James Truehart, GMGC - SBU-22 History


(01-05-07) James Truehart, GMGC - USNR-Retired  Just stumbled onto your website and wanted to get in on the "action".  I was a member of the unit as a Reservist. I was a plank owner of Special Boat Unit 22 (formerly Coastal River Division 22) in Algiers, La. I retired as a Chief Gunner's Mate Guns from the unit in 1990. I very well remember Cdr. Foster and his words brought back many memories. And for "Mack" McGuckin, thanks for sharing those PBR photos from the Pearl River and the "fish fry". The unit was founded through the efforts of former Louisiana Congressman F. Edward Hebert and was commissioned December 1972. In fact, during the summer of 1972 I used some of my personal vacation time from work to help the unit get up and running. It was Congressman Hebert that got me released from my Reserve Destroyer and re-assigned to CRD-22. To all former, current members of the Special Boat Units, you know how special the units are, regardless of rating or rank. To the future members, carry on the legacy. From time to time i would like to add more information to the history of Special Boat Unit 22. Til then, "If you ain't a River Rat, you ain't (you should know the rest)". James Truehart, GMGC - USNR-Retired

(02-03-08)    Another SBU-22 story: I can't remember the year, though I should, as it was in February when the first accidental explosion of the Space Shuttle occurred soon after lift off. SBU-22 had put some of its PBR's, Mini-ATC's, jeeps, weapons, spare engineering parts, etc. onto U.S. Airforce C-5 Cargo planes to test how fast we could be mobilized, packed, and flown to the Panama Canal Zone. After a few days there, we had been out in the boats all day (unit members as well as some Navy seals) and were back in the club on base and were eating and watching the television when we could barely hear that the Space Shuttle had exploded. Some of the guys asked the civilian Panamanian bartender to turn off the juke box and turn the tv up, at which point he refused to do so. Guess what happened? A couple of the SEALS got up, unplugged the juke box and demanded the tv be turned up or the would do it themselves. He was outnumbered by about 35 U.S. Navy personnel, so he "agreed" to turn the tv sound up. Not another word did he say. Guess he felt that the best thing to do in order to "maintain diplomatic relations between Panama and the U.S.A.". At the time, the canal still belonged to the U.S.A. Our unit was also sent down there as a show of force and to escort ships and military ships through the canal from both entrances through the entire canal. We couldn't tell anyone where we were going, but showing back up in New Orleans, La. in February with suntans was explained with the truth later.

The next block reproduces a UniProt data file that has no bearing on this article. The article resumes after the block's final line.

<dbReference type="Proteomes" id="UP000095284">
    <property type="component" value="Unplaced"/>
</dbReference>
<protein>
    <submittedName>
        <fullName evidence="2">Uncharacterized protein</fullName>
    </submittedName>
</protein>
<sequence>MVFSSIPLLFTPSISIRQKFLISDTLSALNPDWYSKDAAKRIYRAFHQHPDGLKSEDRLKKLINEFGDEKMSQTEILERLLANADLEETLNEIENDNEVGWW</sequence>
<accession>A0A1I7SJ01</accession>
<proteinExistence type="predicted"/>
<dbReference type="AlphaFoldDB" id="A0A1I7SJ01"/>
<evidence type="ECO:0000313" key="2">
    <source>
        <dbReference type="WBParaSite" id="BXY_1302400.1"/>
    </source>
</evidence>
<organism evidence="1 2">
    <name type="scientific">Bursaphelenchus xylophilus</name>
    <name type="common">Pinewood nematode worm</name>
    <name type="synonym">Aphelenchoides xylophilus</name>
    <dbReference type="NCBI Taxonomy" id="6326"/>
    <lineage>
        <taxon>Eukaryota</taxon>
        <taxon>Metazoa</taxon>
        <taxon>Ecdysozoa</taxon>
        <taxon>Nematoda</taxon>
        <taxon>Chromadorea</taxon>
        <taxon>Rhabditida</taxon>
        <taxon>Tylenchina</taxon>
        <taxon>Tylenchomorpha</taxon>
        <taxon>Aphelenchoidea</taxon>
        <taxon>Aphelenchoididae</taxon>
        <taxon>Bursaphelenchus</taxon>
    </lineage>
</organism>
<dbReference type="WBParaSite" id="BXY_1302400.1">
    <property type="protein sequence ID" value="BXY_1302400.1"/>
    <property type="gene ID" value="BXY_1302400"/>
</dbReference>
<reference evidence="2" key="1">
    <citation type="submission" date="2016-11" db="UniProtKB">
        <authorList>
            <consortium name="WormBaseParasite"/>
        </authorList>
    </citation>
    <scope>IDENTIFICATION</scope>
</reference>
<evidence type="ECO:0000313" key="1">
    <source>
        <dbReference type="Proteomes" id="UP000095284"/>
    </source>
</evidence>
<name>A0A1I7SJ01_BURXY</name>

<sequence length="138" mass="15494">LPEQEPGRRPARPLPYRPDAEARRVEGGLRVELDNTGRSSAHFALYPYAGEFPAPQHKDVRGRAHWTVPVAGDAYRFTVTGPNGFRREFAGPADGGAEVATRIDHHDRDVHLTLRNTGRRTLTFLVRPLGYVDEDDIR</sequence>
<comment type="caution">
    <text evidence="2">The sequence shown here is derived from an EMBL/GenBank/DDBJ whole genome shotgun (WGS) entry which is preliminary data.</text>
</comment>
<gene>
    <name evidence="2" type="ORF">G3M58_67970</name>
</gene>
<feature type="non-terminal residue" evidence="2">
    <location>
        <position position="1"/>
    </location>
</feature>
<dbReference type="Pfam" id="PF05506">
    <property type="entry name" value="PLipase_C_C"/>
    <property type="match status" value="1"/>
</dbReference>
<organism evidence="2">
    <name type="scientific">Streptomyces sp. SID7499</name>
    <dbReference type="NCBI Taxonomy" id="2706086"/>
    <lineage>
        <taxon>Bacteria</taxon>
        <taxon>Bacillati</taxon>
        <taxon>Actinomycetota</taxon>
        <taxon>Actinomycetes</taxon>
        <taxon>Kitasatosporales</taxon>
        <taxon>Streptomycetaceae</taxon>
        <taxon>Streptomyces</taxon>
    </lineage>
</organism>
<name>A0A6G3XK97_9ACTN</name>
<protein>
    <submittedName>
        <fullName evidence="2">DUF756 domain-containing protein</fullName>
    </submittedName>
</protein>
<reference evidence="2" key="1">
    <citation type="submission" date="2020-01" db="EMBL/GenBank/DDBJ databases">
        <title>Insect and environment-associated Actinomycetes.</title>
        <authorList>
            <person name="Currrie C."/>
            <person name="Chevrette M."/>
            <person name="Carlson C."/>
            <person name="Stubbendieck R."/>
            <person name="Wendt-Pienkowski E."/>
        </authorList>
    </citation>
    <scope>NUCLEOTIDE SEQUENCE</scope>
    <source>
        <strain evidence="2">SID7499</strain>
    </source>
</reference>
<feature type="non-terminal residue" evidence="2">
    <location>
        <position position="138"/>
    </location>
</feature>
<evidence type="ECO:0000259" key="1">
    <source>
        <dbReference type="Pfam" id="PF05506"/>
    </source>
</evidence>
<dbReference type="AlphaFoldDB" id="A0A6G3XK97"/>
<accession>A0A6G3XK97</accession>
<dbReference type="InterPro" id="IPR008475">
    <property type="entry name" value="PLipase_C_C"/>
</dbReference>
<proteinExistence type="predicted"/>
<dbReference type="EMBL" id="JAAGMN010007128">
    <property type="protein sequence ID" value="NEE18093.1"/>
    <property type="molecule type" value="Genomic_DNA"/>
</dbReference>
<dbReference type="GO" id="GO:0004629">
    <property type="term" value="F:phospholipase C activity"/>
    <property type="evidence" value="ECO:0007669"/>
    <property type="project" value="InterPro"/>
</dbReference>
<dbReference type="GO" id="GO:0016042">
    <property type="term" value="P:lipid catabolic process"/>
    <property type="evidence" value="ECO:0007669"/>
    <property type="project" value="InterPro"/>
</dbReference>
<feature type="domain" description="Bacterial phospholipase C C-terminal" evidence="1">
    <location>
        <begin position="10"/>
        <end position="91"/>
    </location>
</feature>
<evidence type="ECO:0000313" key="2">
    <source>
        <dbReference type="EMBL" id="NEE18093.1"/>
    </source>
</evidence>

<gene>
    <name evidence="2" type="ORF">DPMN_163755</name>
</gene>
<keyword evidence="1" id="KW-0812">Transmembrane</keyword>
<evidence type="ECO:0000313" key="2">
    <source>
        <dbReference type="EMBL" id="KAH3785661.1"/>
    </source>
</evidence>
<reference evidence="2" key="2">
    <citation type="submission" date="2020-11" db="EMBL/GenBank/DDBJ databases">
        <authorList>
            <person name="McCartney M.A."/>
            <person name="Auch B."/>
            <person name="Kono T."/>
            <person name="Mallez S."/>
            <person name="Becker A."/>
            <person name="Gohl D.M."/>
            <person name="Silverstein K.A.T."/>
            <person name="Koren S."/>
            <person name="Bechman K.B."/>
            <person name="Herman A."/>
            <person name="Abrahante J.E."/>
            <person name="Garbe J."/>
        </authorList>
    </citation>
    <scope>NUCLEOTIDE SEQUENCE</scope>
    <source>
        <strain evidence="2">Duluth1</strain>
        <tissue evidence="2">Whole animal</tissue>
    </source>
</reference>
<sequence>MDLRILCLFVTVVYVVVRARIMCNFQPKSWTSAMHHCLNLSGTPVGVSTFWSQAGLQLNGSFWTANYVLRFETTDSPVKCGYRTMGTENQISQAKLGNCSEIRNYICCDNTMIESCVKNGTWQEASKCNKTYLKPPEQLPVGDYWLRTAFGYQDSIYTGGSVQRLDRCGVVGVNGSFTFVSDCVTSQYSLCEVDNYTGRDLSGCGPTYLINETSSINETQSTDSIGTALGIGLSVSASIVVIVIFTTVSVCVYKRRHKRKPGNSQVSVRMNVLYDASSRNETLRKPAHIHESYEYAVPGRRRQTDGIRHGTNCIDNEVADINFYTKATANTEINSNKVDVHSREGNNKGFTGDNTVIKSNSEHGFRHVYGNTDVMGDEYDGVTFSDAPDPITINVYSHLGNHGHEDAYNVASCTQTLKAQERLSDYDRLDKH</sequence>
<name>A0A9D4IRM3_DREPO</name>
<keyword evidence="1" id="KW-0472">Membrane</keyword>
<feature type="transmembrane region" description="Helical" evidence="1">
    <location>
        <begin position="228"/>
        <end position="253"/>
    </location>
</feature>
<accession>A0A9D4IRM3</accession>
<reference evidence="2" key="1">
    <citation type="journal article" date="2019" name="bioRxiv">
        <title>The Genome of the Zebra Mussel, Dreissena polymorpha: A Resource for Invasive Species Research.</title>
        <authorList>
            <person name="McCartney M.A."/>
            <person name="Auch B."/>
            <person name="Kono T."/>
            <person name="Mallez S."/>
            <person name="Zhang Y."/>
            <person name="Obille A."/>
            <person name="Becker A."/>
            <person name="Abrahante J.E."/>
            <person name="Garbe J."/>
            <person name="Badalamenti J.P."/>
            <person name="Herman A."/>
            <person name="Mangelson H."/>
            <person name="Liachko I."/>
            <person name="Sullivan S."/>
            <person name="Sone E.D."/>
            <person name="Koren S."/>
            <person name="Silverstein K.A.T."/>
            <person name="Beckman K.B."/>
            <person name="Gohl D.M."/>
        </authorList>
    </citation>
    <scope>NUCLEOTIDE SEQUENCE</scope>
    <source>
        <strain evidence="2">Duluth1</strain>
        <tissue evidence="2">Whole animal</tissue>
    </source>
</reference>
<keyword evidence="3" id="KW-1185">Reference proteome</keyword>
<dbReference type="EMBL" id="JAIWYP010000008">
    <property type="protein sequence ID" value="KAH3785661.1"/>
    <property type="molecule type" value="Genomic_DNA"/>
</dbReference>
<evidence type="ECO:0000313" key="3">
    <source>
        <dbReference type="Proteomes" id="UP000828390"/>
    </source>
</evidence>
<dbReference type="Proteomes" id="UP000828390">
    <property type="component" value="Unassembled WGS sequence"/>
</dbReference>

Jim Truehart, GMGC-USNR-Retired

Yeah, Being a Gunnersmate at CRD-22 and SBU-22 was heaven. Got to shoot guns, repair them, clear mis-fires from 81mm mortars, etc. plus got to drive the boats. Hated to give up my boat (PBR287) when I made E-7, as a Boat Captain, but still got my hands on the wheel enough to enjoy it. We trained hard and can remember on my boat, me a boat captain, E-5 GMG my gunner, E-5 EN as my sngineman, and a SN as my seaman. We were all qualified and the unit said they had to break us up as other boats needed qualified personnel. We didn't like it as we had worked so hard to become one crew, but it worked out okay as the GMG and EN got their own boats, too. The SN got qualified, too, and madd 3rd class. Jim T.

(05-23-2011)  A note from John Foster: When talking about an op at Eglin where my boat captain overaled an embarked army officer: "Damn right! When I put a boat captain in charge, I give him full authority to take charge and use his initiative to get the job done! Then I back him up completely, and he knows I will. Works every time."  - John Foster